The Bill would make it difficult for the media to expose some state information and as such it looked like an attack on the freedom of the press.
Zuma’s move comes at an interesting time. With the launch of the ANN7 and SABC 24-hour news channels, he has encouraged the media to tell more positive stories about South Africa. Speaking to students on Tuesday, Zuma suggested media companies focus on negative news in order to make a profit while neglecting to tell SA’s success stories. According to the Mail & Guardian, he suggested South Africa needs “patriotic reporting”, keeping negative stories out of the media to promote a positive image of the country.
“Media is a business, it’s not what is says – a watchdog, it’s a business, they are doing business. The paper must sell, if the sales go down because the editor isn’t doing well, he’ll be dismissed,” Zuma told students from the Tshwane University of College while they were visiting Cape Town.
“When I had a discussion with the [media] owners,” he said, “it was clear to me that their interest is to make profit, no matter how you report, even if you blow the minds of the young ones about [publishing a graphic picture of] a dead person, it’s not a matter, they just want the money.”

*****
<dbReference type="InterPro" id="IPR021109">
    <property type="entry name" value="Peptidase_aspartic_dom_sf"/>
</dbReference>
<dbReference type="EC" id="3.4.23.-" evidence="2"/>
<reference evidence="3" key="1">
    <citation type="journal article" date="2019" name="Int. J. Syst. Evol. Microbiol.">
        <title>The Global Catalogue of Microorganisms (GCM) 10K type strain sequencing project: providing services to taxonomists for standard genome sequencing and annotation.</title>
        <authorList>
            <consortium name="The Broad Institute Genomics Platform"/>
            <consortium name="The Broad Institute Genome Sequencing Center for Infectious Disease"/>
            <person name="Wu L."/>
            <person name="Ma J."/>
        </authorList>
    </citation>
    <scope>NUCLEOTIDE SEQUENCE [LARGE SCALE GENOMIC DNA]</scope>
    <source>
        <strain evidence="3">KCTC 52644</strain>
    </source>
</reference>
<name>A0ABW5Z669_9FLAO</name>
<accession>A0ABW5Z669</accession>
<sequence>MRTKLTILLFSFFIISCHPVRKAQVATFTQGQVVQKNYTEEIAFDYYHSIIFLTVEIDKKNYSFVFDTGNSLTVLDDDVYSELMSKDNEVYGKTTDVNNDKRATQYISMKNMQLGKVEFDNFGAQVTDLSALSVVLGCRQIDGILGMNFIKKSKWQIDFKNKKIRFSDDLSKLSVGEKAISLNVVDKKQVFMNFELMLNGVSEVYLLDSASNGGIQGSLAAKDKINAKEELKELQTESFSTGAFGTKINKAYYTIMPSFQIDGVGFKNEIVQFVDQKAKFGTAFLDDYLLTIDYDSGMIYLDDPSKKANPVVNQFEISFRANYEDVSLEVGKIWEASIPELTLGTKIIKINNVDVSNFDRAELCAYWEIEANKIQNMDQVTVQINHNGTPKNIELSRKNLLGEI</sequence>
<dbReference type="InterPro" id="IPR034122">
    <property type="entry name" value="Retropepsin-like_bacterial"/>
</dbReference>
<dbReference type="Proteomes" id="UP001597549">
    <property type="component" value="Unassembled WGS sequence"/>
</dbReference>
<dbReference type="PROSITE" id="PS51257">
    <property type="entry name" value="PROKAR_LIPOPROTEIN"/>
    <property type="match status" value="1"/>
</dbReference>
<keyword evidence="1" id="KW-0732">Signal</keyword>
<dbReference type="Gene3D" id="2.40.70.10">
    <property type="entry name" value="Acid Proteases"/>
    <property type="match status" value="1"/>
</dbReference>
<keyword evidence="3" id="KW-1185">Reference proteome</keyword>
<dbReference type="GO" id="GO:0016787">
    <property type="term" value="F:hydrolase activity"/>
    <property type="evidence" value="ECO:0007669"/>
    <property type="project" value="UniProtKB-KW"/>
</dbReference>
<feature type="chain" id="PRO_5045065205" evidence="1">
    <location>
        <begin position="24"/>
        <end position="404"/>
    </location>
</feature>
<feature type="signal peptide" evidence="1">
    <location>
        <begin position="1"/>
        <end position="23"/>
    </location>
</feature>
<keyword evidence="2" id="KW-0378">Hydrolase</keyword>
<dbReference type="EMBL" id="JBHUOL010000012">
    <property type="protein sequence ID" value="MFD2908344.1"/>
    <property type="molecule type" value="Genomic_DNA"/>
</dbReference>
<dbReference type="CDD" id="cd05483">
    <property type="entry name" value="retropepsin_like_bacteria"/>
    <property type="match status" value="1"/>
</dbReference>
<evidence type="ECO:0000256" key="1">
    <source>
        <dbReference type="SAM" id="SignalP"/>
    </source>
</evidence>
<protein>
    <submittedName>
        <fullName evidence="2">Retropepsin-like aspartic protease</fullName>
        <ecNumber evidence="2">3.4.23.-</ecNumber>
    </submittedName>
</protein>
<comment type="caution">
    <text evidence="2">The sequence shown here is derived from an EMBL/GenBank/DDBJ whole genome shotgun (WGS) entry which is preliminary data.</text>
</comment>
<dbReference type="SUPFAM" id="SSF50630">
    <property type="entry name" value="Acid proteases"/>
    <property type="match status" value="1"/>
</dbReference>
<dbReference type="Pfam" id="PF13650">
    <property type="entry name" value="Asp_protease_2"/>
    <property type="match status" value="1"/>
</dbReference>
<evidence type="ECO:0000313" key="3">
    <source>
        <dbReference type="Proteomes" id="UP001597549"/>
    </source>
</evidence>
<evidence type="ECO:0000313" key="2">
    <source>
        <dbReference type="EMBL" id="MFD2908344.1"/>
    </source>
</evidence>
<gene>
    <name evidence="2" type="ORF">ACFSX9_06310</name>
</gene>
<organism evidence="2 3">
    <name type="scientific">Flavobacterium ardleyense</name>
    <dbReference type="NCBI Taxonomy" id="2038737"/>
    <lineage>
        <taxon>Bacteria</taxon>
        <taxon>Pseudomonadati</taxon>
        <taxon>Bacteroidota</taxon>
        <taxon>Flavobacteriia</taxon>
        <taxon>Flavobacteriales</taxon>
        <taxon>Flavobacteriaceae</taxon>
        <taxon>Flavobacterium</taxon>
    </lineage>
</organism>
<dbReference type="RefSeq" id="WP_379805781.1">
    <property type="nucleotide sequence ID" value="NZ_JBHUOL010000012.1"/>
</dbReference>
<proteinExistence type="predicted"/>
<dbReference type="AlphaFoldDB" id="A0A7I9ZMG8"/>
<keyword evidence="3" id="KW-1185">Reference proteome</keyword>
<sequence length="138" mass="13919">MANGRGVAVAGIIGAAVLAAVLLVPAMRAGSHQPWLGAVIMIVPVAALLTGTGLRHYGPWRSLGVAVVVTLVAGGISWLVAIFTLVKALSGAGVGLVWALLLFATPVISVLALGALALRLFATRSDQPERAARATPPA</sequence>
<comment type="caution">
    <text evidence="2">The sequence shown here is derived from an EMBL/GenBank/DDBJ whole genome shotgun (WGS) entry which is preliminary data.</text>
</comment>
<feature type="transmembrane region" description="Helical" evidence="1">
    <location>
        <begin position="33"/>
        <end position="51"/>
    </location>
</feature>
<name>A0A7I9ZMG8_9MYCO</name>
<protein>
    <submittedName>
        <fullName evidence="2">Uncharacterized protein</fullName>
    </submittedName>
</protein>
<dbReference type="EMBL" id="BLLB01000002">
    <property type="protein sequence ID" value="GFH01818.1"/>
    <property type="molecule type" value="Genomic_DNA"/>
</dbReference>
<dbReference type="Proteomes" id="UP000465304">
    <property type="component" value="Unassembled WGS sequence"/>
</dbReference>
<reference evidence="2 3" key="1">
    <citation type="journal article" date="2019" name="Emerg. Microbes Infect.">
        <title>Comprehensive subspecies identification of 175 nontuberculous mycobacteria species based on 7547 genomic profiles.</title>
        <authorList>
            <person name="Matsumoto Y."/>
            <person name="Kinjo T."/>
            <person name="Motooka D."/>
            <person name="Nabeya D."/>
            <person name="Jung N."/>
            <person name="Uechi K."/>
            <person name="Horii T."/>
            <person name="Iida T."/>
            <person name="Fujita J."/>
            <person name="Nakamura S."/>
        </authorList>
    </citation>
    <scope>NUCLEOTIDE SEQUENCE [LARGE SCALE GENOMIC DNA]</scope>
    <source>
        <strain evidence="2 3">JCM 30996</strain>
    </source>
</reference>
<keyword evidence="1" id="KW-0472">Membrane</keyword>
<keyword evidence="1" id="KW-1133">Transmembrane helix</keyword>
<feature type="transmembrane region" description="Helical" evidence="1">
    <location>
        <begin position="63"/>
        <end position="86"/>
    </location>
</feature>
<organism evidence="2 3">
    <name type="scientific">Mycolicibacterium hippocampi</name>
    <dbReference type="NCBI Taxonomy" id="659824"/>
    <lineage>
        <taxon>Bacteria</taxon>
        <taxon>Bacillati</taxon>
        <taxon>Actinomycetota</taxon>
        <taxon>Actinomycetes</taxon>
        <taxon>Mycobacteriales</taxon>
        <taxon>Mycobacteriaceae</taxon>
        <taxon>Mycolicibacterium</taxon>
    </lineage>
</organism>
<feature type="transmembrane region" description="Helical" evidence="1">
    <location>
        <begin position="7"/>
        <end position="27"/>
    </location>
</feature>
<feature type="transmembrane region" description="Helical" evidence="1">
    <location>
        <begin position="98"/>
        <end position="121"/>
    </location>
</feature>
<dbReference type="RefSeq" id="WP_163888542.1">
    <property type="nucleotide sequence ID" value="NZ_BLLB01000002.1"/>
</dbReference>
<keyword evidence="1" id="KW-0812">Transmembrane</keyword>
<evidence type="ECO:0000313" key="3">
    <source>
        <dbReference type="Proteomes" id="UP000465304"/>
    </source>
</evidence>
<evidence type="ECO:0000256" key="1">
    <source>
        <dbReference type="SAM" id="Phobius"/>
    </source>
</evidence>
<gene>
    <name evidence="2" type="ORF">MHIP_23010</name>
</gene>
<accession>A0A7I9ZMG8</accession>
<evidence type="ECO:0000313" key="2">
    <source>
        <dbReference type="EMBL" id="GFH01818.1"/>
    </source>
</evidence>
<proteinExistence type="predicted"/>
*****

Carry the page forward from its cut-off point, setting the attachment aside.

On Thursday, the presidency sent a clarification statement: “The President’s view is that the profit motive influences content as media products need to sell in order to make money and warned journalists of the future to be mindful of this imperative against their role of informing the South African public in a balanced and truthful manner. He also emphasised the role of media owners and their responsibility to ensure that their products reflected a balanced view of the country and not only negative news.”
South Africa’s ranking in the latest Reporters Without Borders World Press Freedom Index fell 10 places in the last year to 53rd. The drop was largely due to the legislative threats to investigative journalism.
The Bill now has to go back to the committees and will begin the very long journey of working its way back to Zuma. DM